10. Getting the Most from your Batteries 7

GUIDE: Batteries in a portable world. 10. Getting the Most from your Batteries 7

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10.6 Battery Recovery Rate

The battery recovery rate by applying controlled discharge/charge cycles varies with chemistry type, cycle count, maintenance practices and age of the battery. The best results are achieved with NiCd. Typically 50 to 70 percent of discarded NiCd batteries can be restored when using the exercise and recondition methods of a Cadex battery analyzer or equivalent device.

Not all batteries respond equally well to exercise and recondition services. An older battery may show low and inconsistent capacity readings with each cycle. Another will get worse when additional cycles are applied. An analogy can be made to a very old man for whom exercise is harmful. Such conditions indicate instabilities caused by aging, suggesting that this pack should be replaced. In fact, some users of the Cadex analyzers use the recondition cycle as the acid test. If the battery gets worse, there is strong evidence that this battery would not perform well in the field. Applying the acid test exposes the weak packs, which can no longer hide behind their stronger peers.

Some older NiCd batteries recover to near original capacity when serviced. Caution should be applied when ‘rehiring’ these old-timers because they may exhibit high self-discharge. If in doubt, a self-discharge test should be carried out.

The recovery rate of the NiMH is about 40 percent. This lower yield is, in part, due to the NiMH’s reduced cycle count as compared to the NiCd. Some batteries may be afflicted by heat damage that occurs during incorrect charging. This deficiency cannot be corrected. Permanent loss of battery capacity is also caused by prolonged storage at elevated temperatures.

The recovery rate for lead acid batteries is a low 15 percent. Unlike nickel-based batteries, the restoration of the SLA is not based on reversing crystalline formation, but rather by reactivating the chemical process. The reasons for low capacity readings are prolonged storage at low terminal voltage, and poor charging methods. The battery also fails due to age and high cycle count.

Lithium-based batteries have a defined age limit. Once the anticipated cycles have been delivered, no method exists to improve the battery. The main reason for failure is high internal resistance caused by oxidation. Operating the battery at elevated temperatures will momentarily reduce this condition. When the temperature normalizes, the condition of high internal resistance returns.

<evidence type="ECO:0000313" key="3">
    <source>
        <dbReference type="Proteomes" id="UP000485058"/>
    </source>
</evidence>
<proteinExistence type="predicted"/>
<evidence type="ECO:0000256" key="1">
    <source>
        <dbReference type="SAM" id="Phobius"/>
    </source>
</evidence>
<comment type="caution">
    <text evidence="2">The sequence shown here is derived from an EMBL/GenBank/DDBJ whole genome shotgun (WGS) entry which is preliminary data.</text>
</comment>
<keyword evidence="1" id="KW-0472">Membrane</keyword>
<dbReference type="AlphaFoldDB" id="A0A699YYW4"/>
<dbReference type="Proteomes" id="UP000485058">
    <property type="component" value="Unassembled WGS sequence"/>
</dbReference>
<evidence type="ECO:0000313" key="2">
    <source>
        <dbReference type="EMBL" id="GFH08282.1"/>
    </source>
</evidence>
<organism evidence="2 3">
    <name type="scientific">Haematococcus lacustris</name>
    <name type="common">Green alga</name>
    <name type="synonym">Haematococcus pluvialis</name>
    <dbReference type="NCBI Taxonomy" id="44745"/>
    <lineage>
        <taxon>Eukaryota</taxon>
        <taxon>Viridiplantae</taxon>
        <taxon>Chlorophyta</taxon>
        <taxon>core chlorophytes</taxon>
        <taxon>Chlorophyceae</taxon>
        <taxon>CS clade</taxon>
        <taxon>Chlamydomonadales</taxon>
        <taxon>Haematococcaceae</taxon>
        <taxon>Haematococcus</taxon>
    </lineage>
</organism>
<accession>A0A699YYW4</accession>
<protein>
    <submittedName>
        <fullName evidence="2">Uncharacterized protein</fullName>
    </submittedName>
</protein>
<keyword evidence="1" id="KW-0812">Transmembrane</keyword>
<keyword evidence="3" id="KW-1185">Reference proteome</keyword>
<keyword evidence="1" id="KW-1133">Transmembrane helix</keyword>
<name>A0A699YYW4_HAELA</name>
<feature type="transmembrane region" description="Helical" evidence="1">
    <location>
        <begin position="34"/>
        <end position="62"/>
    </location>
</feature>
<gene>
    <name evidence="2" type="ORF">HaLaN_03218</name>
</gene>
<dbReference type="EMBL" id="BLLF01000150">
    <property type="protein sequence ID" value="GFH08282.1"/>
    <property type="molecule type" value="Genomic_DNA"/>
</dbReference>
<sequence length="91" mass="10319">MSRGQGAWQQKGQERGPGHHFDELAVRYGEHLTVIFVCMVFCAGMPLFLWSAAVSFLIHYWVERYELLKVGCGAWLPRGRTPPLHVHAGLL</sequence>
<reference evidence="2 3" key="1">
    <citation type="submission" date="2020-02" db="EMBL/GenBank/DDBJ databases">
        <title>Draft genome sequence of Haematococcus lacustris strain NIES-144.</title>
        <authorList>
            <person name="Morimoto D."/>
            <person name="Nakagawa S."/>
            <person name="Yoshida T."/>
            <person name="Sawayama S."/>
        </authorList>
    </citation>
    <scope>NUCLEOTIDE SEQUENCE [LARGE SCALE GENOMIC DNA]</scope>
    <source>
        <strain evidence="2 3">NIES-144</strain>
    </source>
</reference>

The speed of oxidation depends on the storage temperature and the battery’s charge state. Keeping the battery in a cool place can prolong its life. The Li-ion battery should be stored at 40 percent rather than full-charge state.

An increasing number of modern batteries fall prey to the cut-off problem induced by a deep discharge. This is especially evident on Li-ion batteries for mobile phones. If discharged below 2.5V/cell, the internal protection circuit often opens. Many chargers cannot apply a recharge and the battery appears to be dead.

Some battery analyzers feature a boost, or wake-up function, to activate the protection circuit and enable a recharge if discharged too low. If the cell voltage has fallen too low (1.5V/cell and lower) and has remained in that state for a few days, a recharge should not be attempted because of safety concerns on the cell(s).

It is often asked whether a restored battery will work as good as a new one. The breakdown of the crystalline formation can be considered a full restoration. However, the crystalline formation will re-occur with time if the battery is denied the required maintenance.

When the defective component of a machine is replaced, only the replaced part is new; the rest of the machine remains in the same condition. If the separator of a nickel-based battery is damaged by excess heat or is marred by uncontrolled crystalline formation, that part of the battery will not improve.

Other methods, which claim to restore and prolong rechargeable batteries, have produced disappointing results. One method is attaching a strong magnet on the side of the battery; another is exposing the battery to ultrasound vibrations. No scientific evidence exists that such methods will improve battery performance, or restore an ailing battery.

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